Rate my résumé

We had hiring managers and HR professionals look at six résumés. Here are their critiques.
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The applicants

college graduate

College graduate

  • Age: Early 20s
  • Wants: Her first job.
Technology professional

Technology professional

  • Age: Mid-50s
  • Wants: To find a way to compete with younger job searchers.
Financial services

Financial services

  • Age: Early 30s
  • Wants: To make his resume better show his knowledge and experience.
Biotech professional

Biotech professional

  • Age: Early 50s
  • Wants: To change companies after 18 years at present one.
legal secretary

Legal secretary

  • Age: Mid-40s
  • Wants: To change industries, from legal to biotech. Looking for a career rather than a job.
social sector

Social sector

  • Age: Early 50s
  • Wants: A job in public or nonprofit industry.

The experts


Tom Egan is vice president of talent acquisition for Veritude, a staffing service specializing in IT and professional staffing. He has had 16 years of experience in the technical staffing industry. Since joining Veritude seven years ago, Tom has helped in developing the strategy for — and recruiting methodologies of — the company’s Talent Acquisition Group.


Randy Stevens is the president and CEO of R L. Stevens and Associates Inc., based out of Waltham. R.L. Stevens is a national firm specializing in career management by helping professionals and executives pinpoint the right career opportunities and increase their market exposure to employers.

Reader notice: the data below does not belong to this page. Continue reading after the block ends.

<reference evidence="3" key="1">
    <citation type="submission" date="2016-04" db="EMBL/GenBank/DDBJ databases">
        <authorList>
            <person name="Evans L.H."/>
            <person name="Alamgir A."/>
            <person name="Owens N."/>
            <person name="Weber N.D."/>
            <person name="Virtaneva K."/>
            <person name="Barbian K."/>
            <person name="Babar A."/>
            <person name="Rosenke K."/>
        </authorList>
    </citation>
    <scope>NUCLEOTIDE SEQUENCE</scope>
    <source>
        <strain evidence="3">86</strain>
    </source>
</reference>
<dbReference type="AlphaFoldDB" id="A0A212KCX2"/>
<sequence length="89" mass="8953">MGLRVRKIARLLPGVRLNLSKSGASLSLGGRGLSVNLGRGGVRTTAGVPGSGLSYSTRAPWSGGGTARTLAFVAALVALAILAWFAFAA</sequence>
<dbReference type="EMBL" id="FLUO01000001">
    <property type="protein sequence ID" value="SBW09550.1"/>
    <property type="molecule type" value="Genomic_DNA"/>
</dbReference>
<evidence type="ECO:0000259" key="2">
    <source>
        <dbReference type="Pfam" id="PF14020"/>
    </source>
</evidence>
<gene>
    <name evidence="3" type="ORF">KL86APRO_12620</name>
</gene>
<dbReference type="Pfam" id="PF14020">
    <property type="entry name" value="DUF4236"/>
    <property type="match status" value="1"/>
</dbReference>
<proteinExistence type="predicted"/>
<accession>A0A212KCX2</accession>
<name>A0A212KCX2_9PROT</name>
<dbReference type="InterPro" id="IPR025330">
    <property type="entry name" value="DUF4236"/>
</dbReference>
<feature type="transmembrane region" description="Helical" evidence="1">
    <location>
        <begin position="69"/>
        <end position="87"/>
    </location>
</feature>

Radhika Rana, CSP, is a recruiting supervisor at Professional Staffing Group (PSG), one of the largest staffing firms in Massachusetts. In addition to managing PSG’s recruiting division, Radhika assists non-profits, such as The Asian American Civic Association, with resume critiquing and mock interviews.
College graduate
Financial services
Technology Professional

Technology professional

  • Age: Mid-50s
  • Wants: To find a way to compete with younger job searchers. She lost her job due to downsizing by her former employer, and is concerned her age will affect her job prospects in the current market.
See her résumé

1. What is your first impression of the résumé? Do you want to continue reading it?

Tom Egan of Veritude: At first glance, the candidate's résumé is a very busy résumé. I would continue reading because there was enough in the "summary" and "knowledge base" sections to pique my interest.

Randy Stevens of RL Stevens and Associates, Inc.: First page: clean look; second and third pages are difficult to read due to thick paragraphs that are not bulleted. There are also too many short-term employments. Résumé showcases job-hopping and not staying in any one job for more than two years.